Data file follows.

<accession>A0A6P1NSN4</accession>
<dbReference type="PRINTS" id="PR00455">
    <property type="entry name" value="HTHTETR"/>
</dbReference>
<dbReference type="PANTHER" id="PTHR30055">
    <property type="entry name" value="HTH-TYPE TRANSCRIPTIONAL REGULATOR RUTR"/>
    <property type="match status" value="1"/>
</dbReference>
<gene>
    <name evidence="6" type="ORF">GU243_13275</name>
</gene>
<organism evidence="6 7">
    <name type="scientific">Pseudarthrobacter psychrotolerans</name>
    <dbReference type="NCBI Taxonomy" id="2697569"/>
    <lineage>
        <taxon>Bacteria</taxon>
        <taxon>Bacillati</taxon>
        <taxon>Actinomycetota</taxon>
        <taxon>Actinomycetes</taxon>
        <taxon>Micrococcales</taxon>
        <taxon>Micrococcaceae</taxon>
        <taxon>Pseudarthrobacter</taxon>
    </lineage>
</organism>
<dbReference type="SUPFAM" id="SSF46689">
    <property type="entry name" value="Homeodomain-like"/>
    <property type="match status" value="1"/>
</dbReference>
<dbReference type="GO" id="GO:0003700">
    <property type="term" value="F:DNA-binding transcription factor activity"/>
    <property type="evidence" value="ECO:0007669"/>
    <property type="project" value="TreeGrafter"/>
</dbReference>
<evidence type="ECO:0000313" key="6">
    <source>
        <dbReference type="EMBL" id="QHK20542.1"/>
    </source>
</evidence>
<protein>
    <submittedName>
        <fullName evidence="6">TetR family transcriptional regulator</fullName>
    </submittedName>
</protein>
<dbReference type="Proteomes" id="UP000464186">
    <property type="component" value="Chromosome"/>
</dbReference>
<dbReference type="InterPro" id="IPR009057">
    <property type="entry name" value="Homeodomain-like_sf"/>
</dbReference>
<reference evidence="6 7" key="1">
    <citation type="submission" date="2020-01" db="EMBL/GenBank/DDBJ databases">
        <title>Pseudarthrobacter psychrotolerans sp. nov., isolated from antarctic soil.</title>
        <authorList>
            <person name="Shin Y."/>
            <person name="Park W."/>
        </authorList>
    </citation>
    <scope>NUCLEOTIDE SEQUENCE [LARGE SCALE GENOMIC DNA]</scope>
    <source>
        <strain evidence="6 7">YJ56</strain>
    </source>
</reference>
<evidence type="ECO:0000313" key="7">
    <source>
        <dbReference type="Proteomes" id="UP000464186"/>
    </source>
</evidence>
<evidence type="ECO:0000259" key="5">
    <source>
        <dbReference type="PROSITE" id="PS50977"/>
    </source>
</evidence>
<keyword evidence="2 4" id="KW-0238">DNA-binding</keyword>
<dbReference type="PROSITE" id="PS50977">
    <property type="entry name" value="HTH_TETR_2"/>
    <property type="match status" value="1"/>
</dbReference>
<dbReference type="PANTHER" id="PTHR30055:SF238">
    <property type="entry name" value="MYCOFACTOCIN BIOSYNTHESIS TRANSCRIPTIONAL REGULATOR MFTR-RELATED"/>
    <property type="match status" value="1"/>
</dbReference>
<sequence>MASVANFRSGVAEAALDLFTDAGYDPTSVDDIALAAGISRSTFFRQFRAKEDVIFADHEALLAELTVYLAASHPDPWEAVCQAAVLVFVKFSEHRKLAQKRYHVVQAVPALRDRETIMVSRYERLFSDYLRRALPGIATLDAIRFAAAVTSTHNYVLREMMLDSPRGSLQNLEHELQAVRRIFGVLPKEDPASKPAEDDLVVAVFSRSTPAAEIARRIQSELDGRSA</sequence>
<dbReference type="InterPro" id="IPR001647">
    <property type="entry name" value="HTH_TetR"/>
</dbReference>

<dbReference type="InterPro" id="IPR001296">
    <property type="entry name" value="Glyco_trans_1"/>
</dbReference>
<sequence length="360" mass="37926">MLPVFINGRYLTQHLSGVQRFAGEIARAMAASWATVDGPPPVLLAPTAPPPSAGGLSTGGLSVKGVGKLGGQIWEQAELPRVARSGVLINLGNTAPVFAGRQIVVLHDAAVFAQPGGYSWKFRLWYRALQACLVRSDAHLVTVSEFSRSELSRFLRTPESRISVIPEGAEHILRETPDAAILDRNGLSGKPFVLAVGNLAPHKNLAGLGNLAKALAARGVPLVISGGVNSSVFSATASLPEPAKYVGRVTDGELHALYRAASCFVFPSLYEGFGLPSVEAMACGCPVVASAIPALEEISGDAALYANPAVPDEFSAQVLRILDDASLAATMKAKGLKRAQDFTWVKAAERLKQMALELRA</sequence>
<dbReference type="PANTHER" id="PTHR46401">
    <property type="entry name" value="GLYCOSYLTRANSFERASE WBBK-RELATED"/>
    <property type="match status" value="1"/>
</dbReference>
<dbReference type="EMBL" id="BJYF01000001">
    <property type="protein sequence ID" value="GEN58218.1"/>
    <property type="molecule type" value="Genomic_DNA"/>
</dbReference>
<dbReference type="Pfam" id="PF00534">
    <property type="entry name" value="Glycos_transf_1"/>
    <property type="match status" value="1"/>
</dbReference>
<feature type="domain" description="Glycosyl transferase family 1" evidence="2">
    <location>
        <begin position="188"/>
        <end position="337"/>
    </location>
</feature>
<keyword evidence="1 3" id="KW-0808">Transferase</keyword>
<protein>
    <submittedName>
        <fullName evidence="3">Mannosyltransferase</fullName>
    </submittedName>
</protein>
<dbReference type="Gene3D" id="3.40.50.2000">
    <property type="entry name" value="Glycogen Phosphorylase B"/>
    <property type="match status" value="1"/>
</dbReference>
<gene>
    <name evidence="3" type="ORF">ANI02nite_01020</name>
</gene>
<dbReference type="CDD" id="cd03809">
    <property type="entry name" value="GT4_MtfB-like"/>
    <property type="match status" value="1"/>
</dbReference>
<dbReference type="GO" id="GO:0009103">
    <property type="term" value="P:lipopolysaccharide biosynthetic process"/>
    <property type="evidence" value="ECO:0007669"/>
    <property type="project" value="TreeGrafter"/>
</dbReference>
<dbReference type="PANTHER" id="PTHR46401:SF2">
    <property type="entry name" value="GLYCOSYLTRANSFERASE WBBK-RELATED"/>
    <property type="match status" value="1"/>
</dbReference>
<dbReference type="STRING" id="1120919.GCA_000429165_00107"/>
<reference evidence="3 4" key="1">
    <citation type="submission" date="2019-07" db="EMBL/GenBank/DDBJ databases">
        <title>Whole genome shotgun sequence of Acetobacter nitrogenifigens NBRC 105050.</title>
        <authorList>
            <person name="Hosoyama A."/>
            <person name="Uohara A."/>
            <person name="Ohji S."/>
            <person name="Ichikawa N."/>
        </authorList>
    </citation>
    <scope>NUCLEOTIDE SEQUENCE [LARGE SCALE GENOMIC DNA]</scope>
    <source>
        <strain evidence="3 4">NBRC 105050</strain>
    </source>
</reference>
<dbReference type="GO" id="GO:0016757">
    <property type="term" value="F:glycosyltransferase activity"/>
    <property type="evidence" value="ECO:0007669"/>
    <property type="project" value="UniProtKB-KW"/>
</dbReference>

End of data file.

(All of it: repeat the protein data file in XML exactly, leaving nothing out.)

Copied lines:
<accession>A0A6P1NSN4</accession>
<dbReference type="PRINTS" id="PR00455">
    <property type="entry name" value="HTHTETR"/>
</dbReference>
<dbReference type="PANTHER" id="PTHR30055">
    <property type="entry name" value="HTH-TYPE TRANSCRIPTIONAL REGULATOR RUTR"/>
    <property type="match status" value="1"/>
</dbReference>
<gene>
    <name evidence="6" type="ORF">GU243_13275</name>
</gene>
<organism evidence="6 7">
    <name type="scientific">Pseudarthrobacter psychrotolerans</name>
    <dbReference type="NCBI Taxonomy" id="2697569"/>
    <lineage>
        <taxon>Bacteria</taxon>
        <taxon>Bacillati</taxon>
        <taxon>Actinomycetota</taxon>
        <taxon>Actinomycetes</taxon>
        <taxon>Micrococcales</taxon>
        <taxon>Micrococcaceae</taxon>
        <taxon>Pseudarthrobacter</taxon>
    </lineage>
</organism>
<dbReference type="SUPFAM" id="SSF46689">
    <property type="entry name" value="Homeodomain-like"/>
    <property type="match status" value="1"/>
</dbReference>
<dbReference type="GO" id="GO:0003700">
    <property type="term" value="F:DNA-binding transcription factor activity"/>
    <property type="evidence" value="ECO:0007669"/>
    <property type="project" value="TreeGrafter"/>
</dbReference>
<evidence type="ECO:0000313" key="6">
    <source>
        <dbReference type="EMBL" id="QHK20542.1"/>
    </source>
</evidence>
<protein>
    <submittedName>
        <fullName evidence="6">TetR family transcriptional regulator</fullName>
    </submittedName>
</protein>
<dbReference type="Proteomes" id="UP000464186">
    <property type="component" value="Chromosome"/>
</dbReference>
<dbReference type="InterPro" id="IPR009057">
    <property type="entry name" value="Homeodomain-like_sf"/>
</dbReference>
<reference evidence="6 7" key="1">
    <citation type="submission" date="2020-01" db="EMBL/GenBank/DDBJ databases">
        <title>Pseudarthrobacter psychrotolerans sp. nov., isolated from antarctic soil.</title>
        <authorList>
            <person name="Shin Y."/>
            <person name="Park W."/>
        </authorList>
    </citation>
    <scope>NUCLEOTIDE SEQUENCE [LARGE SCALE GENOMIC DNA]</scope>
    <source>
        <strain evidence="6 7">YJ56</strain>
    </source>
</reference>
<evidence type="ECO:0000313" key="7">
    <source>
        <dbReference type="Proteomes" id="UP000464186"/>
    </source>
</evidence>
<evidence type="ECO:0000259" key="5">
    <source>
        <dbReference type="PROSITE" id="PS50977"/>
    </source>
</evidence>
<keyword evidence="2 4" id="KW-0238">DNA-binding</keyword>
<dbReference type="PROSITE" id="PS50977">
    <property type="entry name" value="HTH_TETR_2"/>
    <property type="match status" value="1"/>
</dbReference>
<dbReference type="PANTHER" id="PTHR30055:SF238">
    <property type="entry name" value="MYCOFACTOCIN BIOSYNTHESIS TRANSCRIPTIONAL REGULATOR MFTR-RELATED"/>
    <property type="match status" value="1"/>
</dbReference>
<sequence>MASVANFRSGVAEAALDLFTDAGYDPTSVDDIALAAGISRSTFFRQFRAKEDVIFADHEALLAELTVYLAASHPDPWEAVCQAAVLVFVKFSEHRKLAQKRYHVVQAVPALRDRETIMVSRYERLFSDYLRRALPGIATLDAIRFAAAVTSTHNYVLREMMLDSPRGSLQNLEHELQAVRRIFGVLPKEDPASKPAEDDLVVAVFSRSTPAAEIARRIQSELDGRSA</sequence>
<dbReference type="InterPro" id="IPR001647">
    <property type="entry name" value="HTH_TetR"/>
</dbReference>

<dbReference type="InterPro" id="IPR001296">
    <property type="entry name" value="Glyco_trans_1"/>
</dbReference>
<sequence length="360" mass="37926">MLPVFINGRYLTQHLSGVQRFAGEIARAMAASWATVDGPPPVLLAPTAPPPSAGGLSTGGLSVKGVGKLGGQIWEQAELPRVARSGVLINLGNTAPVFAGRQIVVLHDAAVFAQPGGYSWKFRLWYRALQACLVRSDAHLVTVSEFSRSELSRFLRTPESRISVIPEGAEHILRETPDAAILDRNGLSGKPFVLAVGNLAPHKNLAGLGNLAKALAARGVPLVISGGVNSSVFSATASLPEPAKYVGRVTDGELHALYRAASCFVFPSLYEGFGLPSVEAMACGCPVVASAIPALEEISGDAALYANPAVPDEFSAQVLRILDDASLAATMKAKGLKRAQDFTWVKAAERLKQMALELRA</sequence>
<dbReference type="PANTHER" id="PTHR46401">
    <property type="entry name" value="GLYCOSYLTRANSFERASE WBBK-RELATED"/>
    <property type="match status" value="1"/>
</dbReference>
<dbReference type="EMBL" id="BJYF01000001">
    <property type="protein sequence ID" value="GEN58218.1"/>
    <property type="molecule type" value="Genomic_DNA"/>
</dbReference>
<dbReference type="Pfam" id="PF00534">
    <property type="entry name" value="Glycos_transf_1"/>
    <property type="match status" value="1"/>
</dbReference>
<feature type="domain" description="Glycosyl transferase family 1" evidence="2">
    <location>
        <begin position="188"/>
        <end position="337"/>
    </location>
</feature>
<keyword evidence="1 3" id="KW-0808">Transferase</keyword>
<protein>
    <submittedName>
        <fullName evidence="3">Mannosyltransferase</fullName>
    </submittedName>
</protein>
<dbReference type="Gene3D" id="3.40.50.2000">
    <property type="entry name" value="Glycogen Phosphorylase B"/>
    <property type="match status" value="1"/>
</dbReference>
<gene>
    <name evidence="3" type="ORF">ANI02nite_01020</name>
</gene>
<dbReference type="CDD" id="cd03809">
    <property type="entry name" value="GT4_MtfB-like"/>
    <property type="match status" value="1"/>
</dbReference>
<dbReference type="GO" id="GO:0009103">
    <property type="term" value="P:lipopolysaccharide biosynthetic process"/>
    <property type="evidence" value="ECO:0007669"/>
    <property type="project" value="TreeGrafter"/>
</dbReference>
<dbReference type="PANTHER" id="PTHR46401:SF2">
    <property type="entry name" value="GLYCOSYLTRANSFERASE WBBK-RELATED"/>
    <property type="match status" value="1"/>
</dbReference>
<dbReference type="STRING" id="1120919.GCA_000429165_00107"/>
<reference evidence="3 4" key="1">
    <citation type="submission" date="2019-07" db="EMBL/GenBank/DDBJ databases">
        <title>Whole genome shotgun sequence of Acetobacter nitrogenifigens NBRC 105050.</title>
        <authorList>
            <person name="Hosoyama A."/>
            <person name="Uohara A."/>
            <person name="Ohji S."/>
            <person name="Ichikawa N."/>
        </authorList>
    </citation>
    <scope>NUCLEOTIDE SEQUENCE [LARGE SCALE GENOMIC DNA]</scope>
    <source>
        <strain evidence="3 4">NBRC 105050</strain>
    </source>
</reference>
<dbReference type="GO" id="GO:0016757">
    <property type="term" value="F:glycosyltransferase activity"/>
    <property type="evidence" value="ECO:0007669"/>
    <property type="project" value="UniProtKB-KW"/>
</dbReference>